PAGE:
The Flu, Transmitted Infection Vectors & Healthcare Labour

800px-Students_assisting_surgeryCould in-house Facility Epidemiology manage healthcare $compensation costs?
David Huer, Vancouver, Canada.



In Health Care as in all public safety and assurance occupations, it is vital to protect the trained caregiver from inadvertent harm because that person’s loss damages society’s ability to serve everyone.


I’ve been at home with flu for a week. Friends from the States came to visit throughout the Lower Mainland and up the coast, then we had a visit. Shortly thereafter, I got walloped. And then, whilst talking to them on the phone later, learned that a group of students, coughing and sniffly, came onto their connecting flight. And learned from my family physician that flu symptoms do not show for 12 hours after exposure. Making us suspect they might be the source vector.

Periodically, I volunteer business services to health clinics, and it was in thinking about that, and the vectoring of this flu, that I’ve been wondering:

Could we recognize a role for Transmitted Infection Vector (TIV) in $compensation rates at a healthcare facility?

Could we alter our definition of effectiveness in patient-centred care, to one where Health Worker salary $compensation is weighted to account for exposure to Patient Transmitted Infection (PTI). Recognizing the likelihood that the worker could become a Transmitted Infection Vector (TIV)?

  • Identifying different risks of exposure of different classes of health worker?
  • Recognizing that different classes have different risk to become TI Vector transmitters?
  • Could this become the means to improve $compensation package effectiveness?

TIV Proximity Risk



Dartmouth’s Chris Trimble neatly summarizes healthcare innovation pathways at the Dec 2015 article here:

  1. Standardize and delegate
  2. Coordinate
  3. Prevent
  4. Improve treatment decisions

All 4 paths influence this idea, and gathering the data set is enormously challenging if collected with traditional paper and interviews. But, local WiFi/GPS (Smartphone, Geo-fenced In-House Smartphones, Active ID cards) and machine-learning – accessed through programs like Samsung’s Enterprise Alliance Program – offer a nearly automated data-gathering method, that could make this an effective, scalable process and tool for private, public, and mixed-model social enterprise health facilities.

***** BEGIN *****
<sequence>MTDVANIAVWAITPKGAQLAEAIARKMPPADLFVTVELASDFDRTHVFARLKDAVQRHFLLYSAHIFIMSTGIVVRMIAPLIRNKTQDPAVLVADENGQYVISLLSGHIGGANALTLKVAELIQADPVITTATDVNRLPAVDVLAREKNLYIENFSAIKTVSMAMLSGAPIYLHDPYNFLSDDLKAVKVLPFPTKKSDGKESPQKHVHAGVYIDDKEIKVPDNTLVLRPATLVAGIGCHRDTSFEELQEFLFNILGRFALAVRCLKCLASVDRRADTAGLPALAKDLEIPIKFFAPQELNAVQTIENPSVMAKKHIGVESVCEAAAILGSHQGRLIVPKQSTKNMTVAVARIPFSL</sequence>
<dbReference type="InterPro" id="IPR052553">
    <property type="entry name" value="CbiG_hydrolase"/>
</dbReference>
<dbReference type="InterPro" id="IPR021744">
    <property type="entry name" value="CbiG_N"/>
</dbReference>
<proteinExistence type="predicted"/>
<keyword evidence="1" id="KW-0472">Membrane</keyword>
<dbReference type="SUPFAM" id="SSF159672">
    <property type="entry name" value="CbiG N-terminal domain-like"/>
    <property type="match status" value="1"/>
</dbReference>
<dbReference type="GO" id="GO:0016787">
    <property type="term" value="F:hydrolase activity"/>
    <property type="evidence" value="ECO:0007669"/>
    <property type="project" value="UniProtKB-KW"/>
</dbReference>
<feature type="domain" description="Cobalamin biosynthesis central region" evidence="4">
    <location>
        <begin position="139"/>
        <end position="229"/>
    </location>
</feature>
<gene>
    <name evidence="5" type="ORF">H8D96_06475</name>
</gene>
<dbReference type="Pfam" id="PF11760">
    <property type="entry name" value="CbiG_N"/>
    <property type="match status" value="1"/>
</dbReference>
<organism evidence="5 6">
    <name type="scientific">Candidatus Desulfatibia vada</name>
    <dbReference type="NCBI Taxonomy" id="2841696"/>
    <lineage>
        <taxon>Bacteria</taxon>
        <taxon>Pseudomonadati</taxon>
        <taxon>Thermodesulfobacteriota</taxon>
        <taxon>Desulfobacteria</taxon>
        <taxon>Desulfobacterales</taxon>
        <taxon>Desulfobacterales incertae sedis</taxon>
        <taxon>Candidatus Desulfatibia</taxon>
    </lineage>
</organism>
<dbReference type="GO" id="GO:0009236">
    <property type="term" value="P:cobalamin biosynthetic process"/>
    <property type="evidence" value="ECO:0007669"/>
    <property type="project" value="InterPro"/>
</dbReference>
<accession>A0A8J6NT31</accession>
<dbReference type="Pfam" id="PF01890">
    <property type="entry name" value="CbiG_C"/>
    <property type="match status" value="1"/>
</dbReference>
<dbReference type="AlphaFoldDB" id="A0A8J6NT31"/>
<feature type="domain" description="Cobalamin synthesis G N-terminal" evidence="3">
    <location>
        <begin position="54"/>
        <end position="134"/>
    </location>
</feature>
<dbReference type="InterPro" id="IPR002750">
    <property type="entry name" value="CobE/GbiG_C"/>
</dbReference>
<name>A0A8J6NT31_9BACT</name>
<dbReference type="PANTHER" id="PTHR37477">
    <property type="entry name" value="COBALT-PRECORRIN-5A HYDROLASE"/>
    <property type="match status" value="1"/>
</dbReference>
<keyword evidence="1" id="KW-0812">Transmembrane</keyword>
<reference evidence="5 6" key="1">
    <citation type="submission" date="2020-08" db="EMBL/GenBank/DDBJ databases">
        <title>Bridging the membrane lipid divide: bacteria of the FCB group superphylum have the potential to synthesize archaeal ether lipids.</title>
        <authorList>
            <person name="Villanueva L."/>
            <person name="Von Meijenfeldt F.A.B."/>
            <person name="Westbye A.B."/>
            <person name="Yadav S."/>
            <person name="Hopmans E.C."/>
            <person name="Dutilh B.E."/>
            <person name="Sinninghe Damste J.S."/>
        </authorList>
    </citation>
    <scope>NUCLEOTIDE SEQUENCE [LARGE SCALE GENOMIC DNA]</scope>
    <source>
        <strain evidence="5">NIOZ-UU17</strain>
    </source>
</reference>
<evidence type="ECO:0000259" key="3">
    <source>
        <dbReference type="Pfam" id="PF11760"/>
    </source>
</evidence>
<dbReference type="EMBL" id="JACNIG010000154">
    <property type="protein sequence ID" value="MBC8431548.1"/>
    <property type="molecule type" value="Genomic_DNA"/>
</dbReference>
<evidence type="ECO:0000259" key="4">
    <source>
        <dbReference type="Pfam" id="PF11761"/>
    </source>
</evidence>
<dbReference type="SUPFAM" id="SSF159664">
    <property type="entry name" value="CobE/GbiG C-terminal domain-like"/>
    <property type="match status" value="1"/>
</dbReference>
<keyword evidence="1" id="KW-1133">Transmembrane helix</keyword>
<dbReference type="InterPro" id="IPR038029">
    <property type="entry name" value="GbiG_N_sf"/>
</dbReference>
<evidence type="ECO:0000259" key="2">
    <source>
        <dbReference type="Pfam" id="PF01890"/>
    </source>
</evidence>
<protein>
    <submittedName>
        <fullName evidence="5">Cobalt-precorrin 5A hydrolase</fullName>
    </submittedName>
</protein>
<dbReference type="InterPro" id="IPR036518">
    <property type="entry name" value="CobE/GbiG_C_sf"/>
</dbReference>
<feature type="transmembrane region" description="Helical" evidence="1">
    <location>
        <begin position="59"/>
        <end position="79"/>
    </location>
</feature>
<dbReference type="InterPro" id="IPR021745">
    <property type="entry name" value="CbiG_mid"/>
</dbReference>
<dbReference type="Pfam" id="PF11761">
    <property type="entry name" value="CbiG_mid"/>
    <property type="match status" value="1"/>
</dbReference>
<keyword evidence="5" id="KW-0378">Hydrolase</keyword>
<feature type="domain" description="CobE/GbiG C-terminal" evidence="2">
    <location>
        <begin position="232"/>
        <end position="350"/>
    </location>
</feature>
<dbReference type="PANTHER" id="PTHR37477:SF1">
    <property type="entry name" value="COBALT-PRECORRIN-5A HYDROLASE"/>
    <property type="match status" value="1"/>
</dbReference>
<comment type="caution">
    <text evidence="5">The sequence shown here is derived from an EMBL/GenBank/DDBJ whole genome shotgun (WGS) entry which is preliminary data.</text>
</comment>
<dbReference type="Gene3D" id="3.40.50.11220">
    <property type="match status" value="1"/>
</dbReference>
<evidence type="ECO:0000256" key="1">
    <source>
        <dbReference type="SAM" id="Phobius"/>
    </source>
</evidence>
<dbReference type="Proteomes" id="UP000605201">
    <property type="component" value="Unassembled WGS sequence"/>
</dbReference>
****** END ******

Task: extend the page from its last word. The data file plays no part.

Building the Combined Model (Actuarial Model + Epidemiological Model) from source data


  1. Determine Facility Factors
  2. Determine Human Factors
  3. Determine Budget Factors.

Building the Actuarial Model from source data


  1. Build and test the Actuarial Model


  1. Gather “employee path-taking data” to develop epidemiological data for analysis of likely TIV source-paths and source-points.
  2. Develop Epidemiological Model


  1. Combine Actuarial and Epidemiological Models
  2. Negotiate $Compensation Packages


Using the University of New Mexico’s Dental Clinic and Surgery Center.

Rough calculations look interesting:
(see supplementary calculations below coloured hospital maps)

In a traditional payout, the RN Administrator might have highest pay, derived from:

  • Years of Service
  • Seniority
  • Assumed accumulated technical expertise
  • Assumed accumulated humane-contact expertise
  • Terms of a Collective Agreement

In this model, the RN Surgery Nurse is deemed to be likely to face higher risk of becoming a TI Vector. Therefore, to protect the continuing presence of this person as a public resource, s/he is:

  • Deemed to require higher compensation for the risk.
  • Able to choose career paths using the Risk/Compensation ratio [ R/C ].
  • Able to pre-select or accept shift assignments shifts using R/C Ratio guidelines.




The implications are interesting:

  • Health workers of all types (nurses, physicians, security guards, waste cleaning workers, nurse practitioners, administrative staff, mechanical engineers, etc.) experience different levels of stress – and each person’s ability to manage their exhaustion, to obtain compensation, can be hugely challenging. As are suicide and trauma experienced from patient violence and administrative overload. Could TIV-adjusted $compensation packages bring about a new harmoniousness of purpose among health facility staff?